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Lessons from the Masters: Playing through with your security plan

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Dan Schulte, Security Strategist, Hewlett Packard Enterprise

The first major golf tournament of the year is in the books. My favorite tournament didn't disappoint, but it was definitely heart wrenching. Watching the Masters unfold was simply shocking, and you couldn't help but feel for Jordan Spieth. Making the turn, it looked like he had the tournament in hand. A five-stroke lead and only nine holes to play. It seemed more like a coronation than a competition. Then, Jordan bogeyed two in a row, the lead was down to one, and he was heading into Amen Corner.

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Hole 12 strategy: Have a plan or fail

Every professional golfer needs a plan entering Amen Corner. Hole 12 is widely considered the toughest par three in golf, and without a plan, you will likely fail. This is no different for incident responders and security practitioners. You must have a strategy, or you will likely fail.

After hitting the first ball in the water on 12, Jordan vacated his plan. He dropped 80 yards away from the hole instead of the identified drop zone and subsequently hit another ball in the water. Still reeling, Jordan then grabbed a ball from his caddy that flatly skipped over the green and into a bunker. After all was said and done, his one-shot lead was now a three-shot deficit, and he had quadruple bogeyed the hole. The Masters was lost. 

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Keep sporting the green jacket

So let's look at this in terms of incident response (IR). When going into a known incident, you had better have a prepared, practiced, and ready-to-execute plan. Abandoning your plan in the middle of the event is equivalent to not hitting from the drop zone in the Masters. When dealing with advanced attackers, you must already know where they are, where they have been, and how you are going to manage the situation. Simply swinging a club at them over and over (like Jordan's golf balls) is the equivalent of playing whack-a-mole.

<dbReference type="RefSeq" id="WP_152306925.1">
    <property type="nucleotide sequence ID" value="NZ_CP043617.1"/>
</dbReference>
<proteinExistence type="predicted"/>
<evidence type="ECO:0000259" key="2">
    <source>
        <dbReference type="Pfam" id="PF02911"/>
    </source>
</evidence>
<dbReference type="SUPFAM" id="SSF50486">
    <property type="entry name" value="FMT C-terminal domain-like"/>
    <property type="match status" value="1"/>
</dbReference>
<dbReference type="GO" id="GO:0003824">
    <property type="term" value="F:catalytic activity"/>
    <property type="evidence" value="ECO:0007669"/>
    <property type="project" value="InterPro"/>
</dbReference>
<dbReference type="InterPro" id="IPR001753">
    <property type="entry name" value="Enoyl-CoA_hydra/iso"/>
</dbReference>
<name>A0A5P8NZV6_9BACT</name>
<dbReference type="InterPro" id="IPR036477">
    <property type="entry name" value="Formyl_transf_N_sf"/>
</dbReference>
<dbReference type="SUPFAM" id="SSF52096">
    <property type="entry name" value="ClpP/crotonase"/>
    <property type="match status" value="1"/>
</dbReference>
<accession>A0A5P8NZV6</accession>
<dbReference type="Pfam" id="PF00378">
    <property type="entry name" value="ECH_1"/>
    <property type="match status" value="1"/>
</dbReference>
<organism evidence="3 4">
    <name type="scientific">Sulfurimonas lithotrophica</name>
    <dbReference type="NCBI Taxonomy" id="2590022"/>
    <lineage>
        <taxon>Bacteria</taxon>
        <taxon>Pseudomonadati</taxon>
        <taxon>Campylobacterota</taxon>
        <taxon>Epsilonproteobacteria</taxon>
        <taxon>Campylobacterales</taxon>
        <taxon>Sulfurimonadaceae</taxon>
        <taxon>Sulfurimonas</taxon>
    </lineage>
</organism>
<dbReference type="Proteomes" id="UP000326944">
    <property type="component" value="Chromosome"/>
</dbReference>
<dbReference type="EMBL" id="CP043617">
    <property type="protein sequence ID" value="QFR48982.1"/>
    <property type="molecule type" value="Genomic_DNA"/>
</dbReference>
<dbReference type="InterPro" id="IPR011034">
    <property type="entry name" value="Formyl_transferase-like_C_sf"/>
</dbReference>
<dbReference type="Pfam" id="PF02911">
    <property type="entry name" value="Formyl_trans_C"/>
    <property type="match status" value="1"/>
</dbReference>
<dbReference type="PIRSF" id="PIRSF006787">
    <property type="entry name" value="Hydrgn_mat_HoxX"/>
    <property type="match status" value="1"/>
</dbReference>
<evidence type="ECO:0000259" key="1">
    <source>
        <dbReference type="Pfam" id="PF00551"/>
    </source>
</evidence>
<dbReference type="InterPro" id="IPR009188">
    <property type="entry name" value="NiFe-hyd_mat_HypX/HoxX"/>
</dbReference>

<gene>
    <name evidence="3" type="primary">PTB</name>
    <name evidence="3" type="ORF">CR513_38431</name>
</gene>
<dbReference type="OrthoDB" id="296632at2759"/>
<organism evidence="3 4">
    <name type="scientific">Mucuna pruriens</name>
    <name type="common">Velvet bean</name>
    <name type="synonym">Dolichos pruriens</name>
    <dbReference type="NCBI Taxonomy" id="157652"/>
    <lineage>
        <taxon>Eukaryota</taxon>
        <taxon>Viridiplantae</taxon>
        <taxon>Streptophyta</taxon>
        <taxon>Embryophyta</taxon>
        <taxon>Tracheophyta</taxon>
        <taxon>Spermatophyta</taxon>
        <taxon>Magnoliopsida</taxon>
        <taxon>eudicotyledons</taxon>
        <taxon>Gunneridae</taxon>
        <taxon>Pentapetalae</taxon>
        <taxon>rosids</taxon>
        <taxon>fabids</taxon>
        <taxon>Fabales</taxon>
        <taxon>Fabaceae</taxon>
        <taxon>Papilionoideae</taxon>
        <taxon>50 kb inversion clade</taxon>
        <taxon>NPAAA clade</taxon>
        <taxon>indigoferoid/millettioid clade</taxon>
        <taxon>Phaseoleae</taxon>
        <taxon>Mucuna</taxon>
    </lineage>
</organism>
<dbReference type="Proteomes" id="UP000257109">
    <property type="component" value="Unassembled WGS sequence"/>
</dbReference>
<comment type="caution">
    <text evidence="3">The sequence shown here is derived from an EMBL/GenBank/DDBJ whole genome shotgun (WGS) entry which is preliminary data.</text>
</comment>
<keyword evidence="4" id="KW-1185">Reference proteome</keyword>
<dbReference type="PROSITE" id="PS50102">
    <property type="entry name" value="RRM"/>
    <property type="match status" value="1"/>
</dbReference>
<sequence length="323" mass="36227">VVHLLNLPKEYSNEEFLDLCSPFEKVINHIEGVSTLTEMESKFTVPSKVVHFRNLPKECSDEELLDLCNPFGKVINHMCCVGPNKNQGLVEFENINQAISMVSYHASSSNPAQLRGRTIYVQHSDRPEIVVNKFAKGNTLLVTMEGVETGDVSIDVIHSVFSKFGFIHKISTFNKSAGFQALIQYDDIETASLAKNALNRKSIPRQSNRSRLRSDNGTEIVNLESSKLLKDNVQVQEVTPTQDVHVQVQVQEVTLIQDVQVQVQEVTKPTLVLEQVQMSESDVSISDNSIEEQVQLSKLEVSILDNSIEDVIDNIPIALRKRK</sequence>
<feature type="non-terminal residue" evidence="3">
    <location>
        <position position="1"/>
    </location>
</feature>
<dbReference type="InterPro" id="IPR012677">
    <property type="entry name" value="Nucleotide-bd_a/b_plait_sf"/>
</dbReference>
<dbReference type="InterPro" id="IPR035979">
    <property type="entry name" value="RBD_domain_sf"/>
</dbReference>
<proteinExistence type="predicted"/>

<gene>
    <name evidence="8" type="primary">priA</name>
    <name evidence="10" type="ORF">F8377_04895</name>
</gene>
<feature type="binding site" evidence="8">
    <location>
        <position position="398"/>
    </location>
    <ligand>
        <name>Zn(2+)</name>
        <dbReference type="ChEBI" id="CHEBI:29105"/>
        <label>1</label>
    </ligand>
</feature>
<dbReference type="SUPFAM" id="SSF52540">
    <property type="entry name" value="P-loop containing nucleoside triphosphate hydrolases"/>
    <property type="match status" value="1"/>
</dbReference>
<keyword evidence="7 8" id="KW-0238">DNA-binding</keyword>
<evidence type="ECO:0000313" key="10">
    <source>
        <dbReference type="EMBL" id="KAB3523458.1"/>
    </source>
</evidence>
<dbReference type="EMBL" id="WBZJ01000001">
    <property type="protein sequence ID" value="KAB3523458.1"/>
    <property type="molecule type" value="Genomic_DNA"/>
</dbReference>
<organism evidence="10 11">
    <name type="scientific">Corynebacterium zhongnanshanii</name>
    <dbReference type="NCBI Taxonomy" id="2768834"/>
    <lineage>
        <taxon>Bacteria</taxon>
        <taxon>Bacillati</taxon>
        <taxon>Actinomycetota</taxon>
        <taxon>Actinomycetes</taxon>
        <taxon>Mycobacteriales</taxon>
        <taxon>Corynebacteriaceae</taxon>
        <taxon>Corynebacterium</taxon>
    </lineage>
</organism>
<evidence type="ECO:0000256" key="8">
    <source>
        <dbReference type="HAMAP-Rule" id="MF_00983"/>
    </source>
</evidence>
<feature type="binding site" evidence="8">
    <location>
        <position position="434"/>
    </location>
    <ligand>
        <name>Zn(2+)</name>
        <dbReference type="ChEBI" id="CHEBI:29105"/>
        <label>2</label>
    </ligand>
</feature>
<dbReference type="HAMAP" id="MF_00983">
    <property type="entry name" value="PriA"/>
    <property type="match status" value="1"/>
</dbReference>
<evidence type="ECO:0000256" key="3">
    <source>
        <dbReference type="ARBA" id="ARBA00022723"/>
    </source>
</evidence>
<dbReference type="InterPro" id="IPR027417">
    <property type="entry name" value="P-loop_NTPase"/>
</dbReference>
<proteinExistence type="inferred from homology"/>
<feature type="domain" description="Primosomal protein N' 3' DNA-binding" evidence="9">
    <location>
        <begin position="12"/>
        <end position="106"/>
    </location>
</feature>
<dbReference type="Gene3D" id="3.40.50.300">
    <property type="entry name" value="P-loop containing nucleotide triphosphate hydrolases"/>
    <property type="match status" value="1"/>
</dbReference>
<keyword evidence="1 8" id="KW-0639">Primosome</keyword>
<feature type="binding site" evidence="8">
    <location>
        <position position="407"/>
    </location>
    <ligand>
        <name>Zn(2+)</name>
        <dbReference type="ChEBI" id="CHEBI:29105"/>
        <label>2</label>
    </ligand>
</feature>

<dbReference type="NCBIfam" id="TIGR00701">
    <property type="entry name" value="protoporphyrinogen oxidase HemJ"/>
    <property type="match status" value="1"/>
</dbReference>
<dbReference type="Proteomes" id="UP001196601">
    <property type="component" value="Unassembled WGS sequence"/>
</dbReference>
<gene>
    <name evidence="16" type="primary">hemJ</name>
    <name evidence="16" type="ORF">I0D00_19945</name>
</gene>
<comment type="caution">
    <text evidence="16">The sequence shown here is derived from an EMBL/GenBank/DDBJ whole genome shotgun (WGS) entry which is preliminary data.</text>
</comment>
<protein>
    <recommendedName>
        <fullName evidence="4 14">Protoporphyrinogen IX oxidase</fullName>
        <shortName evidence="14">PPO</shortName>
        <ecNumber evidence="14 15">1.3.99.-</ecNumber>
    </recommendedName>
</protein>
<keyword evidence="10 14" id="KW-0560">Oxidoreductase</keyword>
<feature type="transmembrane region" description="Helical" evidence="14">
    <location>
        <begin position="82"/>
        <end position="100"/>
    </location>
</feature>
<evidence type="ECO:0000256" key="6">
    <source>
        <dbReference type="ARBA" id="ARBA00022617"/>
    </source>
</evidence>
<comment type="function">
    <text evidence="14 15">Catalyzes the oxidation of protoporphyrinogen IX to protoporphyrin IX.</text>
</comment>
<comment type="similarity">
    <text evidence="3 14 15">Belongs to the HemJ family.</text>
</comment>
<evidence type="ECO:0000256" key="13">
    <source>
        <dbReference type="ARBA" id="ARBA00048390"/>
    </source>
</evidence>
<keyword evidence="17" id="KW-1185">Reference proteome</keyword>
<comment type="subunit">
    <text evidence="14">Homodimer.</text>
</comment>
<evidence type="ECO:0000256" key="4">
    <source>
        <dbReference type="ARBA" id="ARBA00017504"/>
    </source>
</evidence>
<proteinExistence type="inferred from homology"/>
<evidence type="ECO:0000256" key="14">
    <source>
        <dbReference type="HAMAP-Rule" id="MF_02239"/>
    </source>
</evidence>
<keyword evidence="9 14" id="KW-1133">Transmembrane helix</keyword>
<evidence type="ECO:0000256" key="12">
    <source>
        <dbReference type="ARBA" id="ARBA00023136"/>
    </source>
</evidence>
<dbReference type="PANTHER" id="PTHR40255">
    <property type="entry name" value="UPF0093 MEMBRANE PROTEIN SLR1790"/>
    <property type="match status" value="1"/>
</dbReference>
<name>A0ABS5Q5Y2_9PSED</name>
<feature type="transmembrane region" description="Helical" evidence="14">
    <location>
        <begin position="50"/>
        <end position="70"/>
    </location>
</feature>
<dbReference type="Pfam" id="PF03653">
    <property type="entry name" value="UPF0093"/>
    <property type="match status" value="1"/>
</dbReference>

To eradicate an embedded attacker, you will need to execute a plan to fix infected systems, change passwords, segment systems, and potentially remove Internet access over a short period of time. What cannot happen as an IR team is to get into the middle of the event and decide to take shortcuts, become frustrated, or abandon the plan completely. If you do any of those things, you will likely be handing over your data, like Jordan handed over the green jacket.

Focus needed to finish strong

The same could be said for your security strategy. This should be an overarching plan to protect data, assets, and corporate reputation. Again, you cannot attack this blindly and expect to come out unscathed. You must have a plan to protect corporate applications and data, as well as prevent spending on unnecessary processes or technologies.

There is a lot of concern today about network encryption and security's loss of visibility. There are two things that security organizations can do to make this lack of visibility irrelevant: protect at the application itself and utilize data protection. This allows you to focus on what's critical to the organization instead of attacks and signatures traversing the wire. Once you have defined your strategy, you need to work it through.

There will be hardships throughout the plan, but don't abandon it. You'll risk losing your Masters.

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